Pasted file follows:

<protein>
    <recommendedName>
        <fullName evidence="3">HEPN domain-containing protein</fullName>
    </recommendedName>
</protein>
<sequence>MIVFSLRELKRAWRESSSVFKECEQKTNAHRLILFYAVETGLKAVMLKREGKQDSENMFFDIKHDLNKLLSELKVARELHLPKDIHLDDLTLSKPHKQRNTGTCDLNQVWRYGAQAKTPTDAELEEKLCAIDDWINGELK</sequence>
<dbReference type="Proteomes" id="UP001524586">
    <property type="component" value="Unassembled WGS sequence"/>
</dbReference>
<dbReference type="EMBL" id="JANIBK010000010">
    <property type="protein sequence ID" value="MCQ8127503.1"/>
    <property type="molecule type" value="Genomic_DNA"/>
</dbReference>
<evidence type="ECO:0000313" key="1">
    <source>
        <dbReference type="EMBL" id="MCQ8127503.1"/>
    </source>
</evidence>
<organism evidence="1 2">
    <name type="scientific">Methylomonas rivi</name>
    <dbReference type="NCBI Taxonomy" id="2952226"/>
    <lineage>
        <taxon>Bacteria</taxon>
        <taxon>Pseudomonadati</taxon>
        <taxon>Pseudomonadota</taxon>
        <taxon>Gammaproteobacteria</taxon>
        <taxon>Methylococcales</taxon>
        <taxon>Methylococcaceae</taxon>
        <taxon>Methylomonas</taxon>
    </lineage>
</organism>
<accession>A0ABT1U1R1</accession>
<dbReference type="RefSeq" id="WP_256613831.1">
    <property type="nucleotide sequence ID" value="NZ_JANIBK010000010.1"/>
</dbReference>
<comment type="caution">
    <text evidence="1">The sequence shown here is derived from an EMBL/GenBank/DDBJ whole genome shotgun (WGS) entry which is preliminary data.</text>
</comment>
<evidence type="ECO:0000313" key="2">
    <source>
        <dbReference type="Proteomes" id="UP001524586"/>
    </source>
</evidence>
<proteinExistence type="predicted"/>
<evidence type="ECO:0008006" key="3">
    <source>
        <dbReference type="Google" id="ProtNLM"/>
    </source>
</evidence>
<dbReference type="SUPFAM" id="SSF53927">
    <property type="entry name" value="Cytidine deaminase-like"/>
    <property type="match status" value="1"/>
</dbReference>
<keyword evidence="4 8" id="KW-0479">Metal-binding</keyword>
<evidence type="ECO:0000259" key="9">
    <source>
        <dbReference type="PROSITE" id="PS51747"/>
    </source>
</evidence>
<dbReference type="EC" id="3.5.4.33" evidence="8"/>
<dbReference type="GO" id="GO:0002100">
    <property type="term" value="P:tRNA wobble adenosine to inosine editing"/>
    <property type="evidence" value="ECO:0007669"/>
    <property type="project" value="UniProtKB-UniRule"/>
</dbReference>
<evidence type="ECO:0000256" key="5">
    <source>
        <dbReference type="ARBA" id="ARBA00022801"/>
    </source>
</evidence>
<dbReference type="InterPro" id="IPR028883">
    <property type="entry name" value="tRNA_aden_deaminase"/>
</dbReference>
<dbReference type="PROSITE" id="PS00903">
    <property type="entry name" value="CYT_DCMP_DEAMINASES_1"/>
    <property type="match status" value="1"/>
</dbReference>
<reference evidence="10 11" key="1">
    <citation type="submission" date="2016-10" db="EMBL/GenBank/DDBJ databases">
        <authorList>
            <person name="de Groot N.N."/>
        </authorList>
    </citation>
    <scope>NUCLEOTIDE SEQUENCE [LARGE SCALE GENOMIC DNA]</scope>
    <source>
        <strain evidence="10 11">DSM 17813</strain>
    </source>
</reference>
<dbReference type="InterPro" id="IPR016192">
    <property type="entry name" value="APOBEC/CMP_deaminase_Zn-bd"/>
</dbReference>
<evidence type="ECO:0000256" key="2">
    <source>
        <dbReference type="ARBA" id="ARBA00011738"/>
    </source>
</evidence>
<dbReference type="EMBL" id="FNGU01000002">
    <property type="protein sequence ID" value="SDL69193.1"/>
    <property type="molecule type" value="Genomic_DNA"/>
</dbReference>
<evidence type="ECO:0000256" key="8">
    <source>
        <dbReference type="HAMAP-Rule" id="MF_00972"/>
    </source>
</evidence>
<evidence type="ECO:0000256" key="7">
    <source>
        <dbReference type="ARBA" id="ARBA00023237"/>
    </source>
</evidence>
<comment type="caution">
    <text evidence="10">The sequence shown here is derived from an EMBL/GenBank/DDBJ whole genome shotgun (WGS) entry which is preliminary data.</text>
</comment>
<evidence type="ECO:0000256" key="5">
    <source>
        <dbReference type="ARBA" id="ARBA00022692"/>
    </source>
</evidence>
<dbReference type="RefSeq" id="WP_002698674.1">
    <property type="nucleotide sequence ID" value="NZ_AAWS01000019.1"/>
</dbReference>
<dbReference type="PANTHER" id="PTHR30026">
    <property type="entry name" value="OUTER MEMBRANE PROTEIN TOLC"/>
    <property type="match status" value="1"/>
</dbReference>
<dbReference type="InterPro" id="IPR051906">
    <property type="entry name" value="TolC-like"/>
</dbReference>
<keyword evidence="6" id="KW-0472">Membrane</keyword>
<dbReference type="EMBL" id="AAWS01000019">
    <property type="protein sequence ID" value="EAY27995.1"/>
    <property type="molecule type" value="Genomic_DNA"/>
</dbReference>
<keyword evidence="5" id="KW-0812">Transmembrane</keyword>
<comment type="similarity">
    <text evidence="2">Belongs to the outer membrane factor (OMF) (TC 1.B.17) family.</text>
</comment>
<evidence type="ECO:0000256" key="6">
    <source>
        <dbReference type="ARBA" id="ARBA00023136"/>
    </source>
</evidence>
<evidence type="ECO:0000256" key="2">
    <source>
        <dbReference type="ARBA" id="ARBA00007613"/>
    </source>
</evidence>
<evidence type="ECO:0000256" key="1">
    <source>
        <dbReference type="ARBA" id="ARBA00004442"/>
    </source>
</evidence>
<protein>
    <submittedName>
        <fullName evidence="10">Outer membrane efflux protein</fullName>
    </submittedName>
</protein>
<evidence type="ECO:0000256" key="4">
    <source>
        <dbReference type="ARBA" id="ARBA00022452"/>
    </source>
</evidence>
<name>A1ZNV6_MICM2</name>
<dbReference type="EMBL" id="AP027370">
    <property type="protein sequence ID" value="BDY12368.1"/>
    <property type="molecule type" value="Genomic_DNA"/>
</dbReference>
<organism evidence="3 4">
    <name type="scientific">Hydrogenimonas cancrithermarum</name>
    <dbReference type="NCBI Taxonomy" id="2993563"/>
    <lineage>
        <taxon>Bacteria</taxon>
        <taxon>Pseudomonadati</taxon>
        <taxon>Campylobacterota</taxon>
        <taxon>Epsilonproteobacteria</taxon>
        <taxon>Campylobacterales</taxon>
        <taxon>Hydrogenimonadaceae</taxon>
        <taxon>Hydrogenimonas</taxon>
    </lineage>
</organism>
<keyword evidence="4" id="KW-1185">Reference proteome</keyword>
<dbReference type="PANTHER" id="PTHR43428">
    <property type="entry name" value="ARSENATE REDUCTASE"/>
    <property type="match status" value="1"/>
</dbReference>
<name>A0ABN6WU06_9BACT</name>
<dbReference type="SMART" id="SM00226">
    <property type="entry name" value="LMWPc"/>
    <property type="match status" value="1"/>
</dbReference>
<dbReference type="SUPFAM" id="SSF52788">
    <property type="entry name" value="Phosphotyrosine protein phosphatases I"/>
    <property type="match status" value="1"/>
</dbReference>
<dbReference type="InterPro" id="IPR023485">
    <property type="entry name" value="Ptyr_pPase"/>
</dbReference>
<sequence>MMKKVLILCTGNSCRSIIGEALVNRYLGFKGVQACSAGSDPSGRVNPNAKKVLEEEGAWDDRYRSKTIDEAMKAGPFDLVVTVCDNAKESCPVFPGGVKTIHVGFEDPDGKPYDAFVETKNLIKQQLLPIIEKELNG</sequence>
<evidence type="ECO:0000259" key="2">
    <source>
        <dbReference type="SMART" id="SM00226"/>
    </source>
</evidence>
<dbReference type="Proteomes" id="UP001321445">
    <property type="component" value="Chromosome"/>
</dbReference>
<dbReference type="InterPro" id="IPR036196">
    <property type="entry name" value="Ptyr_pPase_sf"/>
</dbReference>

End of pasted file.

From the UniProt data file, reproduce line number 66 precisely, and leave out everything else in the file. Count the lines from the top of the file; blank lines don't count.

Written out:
<evidence type="ECO:0000256" key="5">